Scaled Agile Framework

Common Problems with the Scaled Agile Framework (SAFe)

With every project management approach, project managers will face some challenges. As with other Agile approaches like Scrum or Lean, the Scaled Agile Framework has its own unique uphill battles you will need to overcome if you use this approach for your team. Because SAFe was designed specifically for large organizations, challenges may be difficult to spot and even more difficult to remedy.

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Before you apply SAFe principles to your organization, you first need to learn more about what SAFe is, why organizations choose this approach, and common problems with Scaled Agile your teams may face.

What is SAFe?

Agile principles focus on increasing efficiency through continuous, iterative development. While many organizations may want to reap the benefits of Agile, adjusting your entire organizational structure probably won’t be a feasible option.

Thus, the Scaled Agile Framework was developed in 2011 to allow large organizations to use Agile principles, but in a way that was not wholly disruptive to their current operations. Agile approaches were scaled to meet the needs of large organizations, allowing close collaboration between teams and alignment across the entire organization. Decision-making processes are more centralized to promote faster response and development times.

The SAFe approach includes three levels:

  • The Program level, which is focused on the roles that are needed to continuously deliver projects
  • The Portfolio level, which is focused principles, actions, and team member roles needed to identify and manage value streams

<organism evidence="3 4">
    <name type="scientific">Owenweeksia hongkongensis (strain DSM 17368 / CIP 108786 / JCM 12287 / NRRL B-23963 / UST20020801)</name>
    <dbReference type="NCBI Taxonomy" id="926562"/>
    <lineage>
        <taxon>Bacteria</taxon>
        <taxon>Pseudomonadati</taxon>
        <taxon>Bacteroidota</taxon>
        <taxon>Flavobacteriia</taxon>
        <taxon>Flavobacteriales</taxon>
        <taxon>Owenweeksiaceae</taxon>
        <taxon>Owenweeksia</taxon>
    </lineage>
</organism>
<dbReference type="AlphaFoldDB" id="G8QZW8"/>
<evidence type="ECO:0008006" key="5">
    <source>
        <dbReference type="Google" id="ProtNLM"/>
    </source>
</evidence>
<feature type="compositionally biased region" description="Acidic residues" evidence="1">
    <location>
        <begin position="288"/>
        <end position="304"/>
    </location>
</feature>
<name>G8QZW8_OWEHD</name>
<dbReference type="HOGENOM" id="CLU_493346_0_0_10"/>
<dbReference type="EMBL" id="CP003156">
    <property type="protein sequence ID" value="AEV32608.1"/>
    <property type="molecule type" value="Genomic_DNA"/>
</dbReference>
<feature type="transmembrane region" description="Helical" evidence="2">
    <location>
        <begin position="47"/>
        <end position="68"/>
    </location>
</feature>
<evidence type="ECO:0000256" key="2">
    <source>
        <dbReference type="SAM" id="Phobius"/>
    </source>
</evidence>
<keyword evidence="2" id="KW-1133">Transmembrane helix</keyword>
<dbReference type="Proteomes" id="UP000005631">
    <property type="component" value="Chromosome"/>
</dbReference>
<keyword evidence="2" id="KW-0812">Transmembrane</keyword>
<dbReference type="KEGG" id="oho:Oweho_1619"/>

• The Team level, which is focused on the roles, activities, events, and processes implemented by teams to ensure successful delivery

Why Should Teams Use the Scaled Agile Framework (SAFe)?

What value does SAFe hold for organizations? In large organizations, it can feel impossible to totally transform your entire operations to fit with all-encompassing Agile structures (like Scrum). Instead, SAFe was designed for large corporations to use Agile principles, without requiring a total overhaul of the organizational structure. It’s a framework scaled to suit large organizations (typically 100+ employees) with multiple departments, while other approaches may be better suited for smaller businesses.  

SAFe makes it possible for large organizations to gain efficiency in their software development practices. This approach keeps the big organizational picture in mind. Instead of being totally transformative, SAFe preserves your organizational hierarchy and goals, while fitting in Agile processes as needed. SAFe doesn’t require restructuring of your entire organization, but you will need to put in the effort to assign teams who can work together within the SAFe approach.

Common Problems When Using Scaled Agile (SAFe)

When using SAFe, it’s important to know that SAFe is not a fix-all solution. If problems exist in your organization before you apply SAFe to your project management operations, those problems are likely to still exist even with SAFe. Depending on the problem, SAFe might actually make matters worse.

Here are some common problems with scaled Agile approaches that could arise in your company.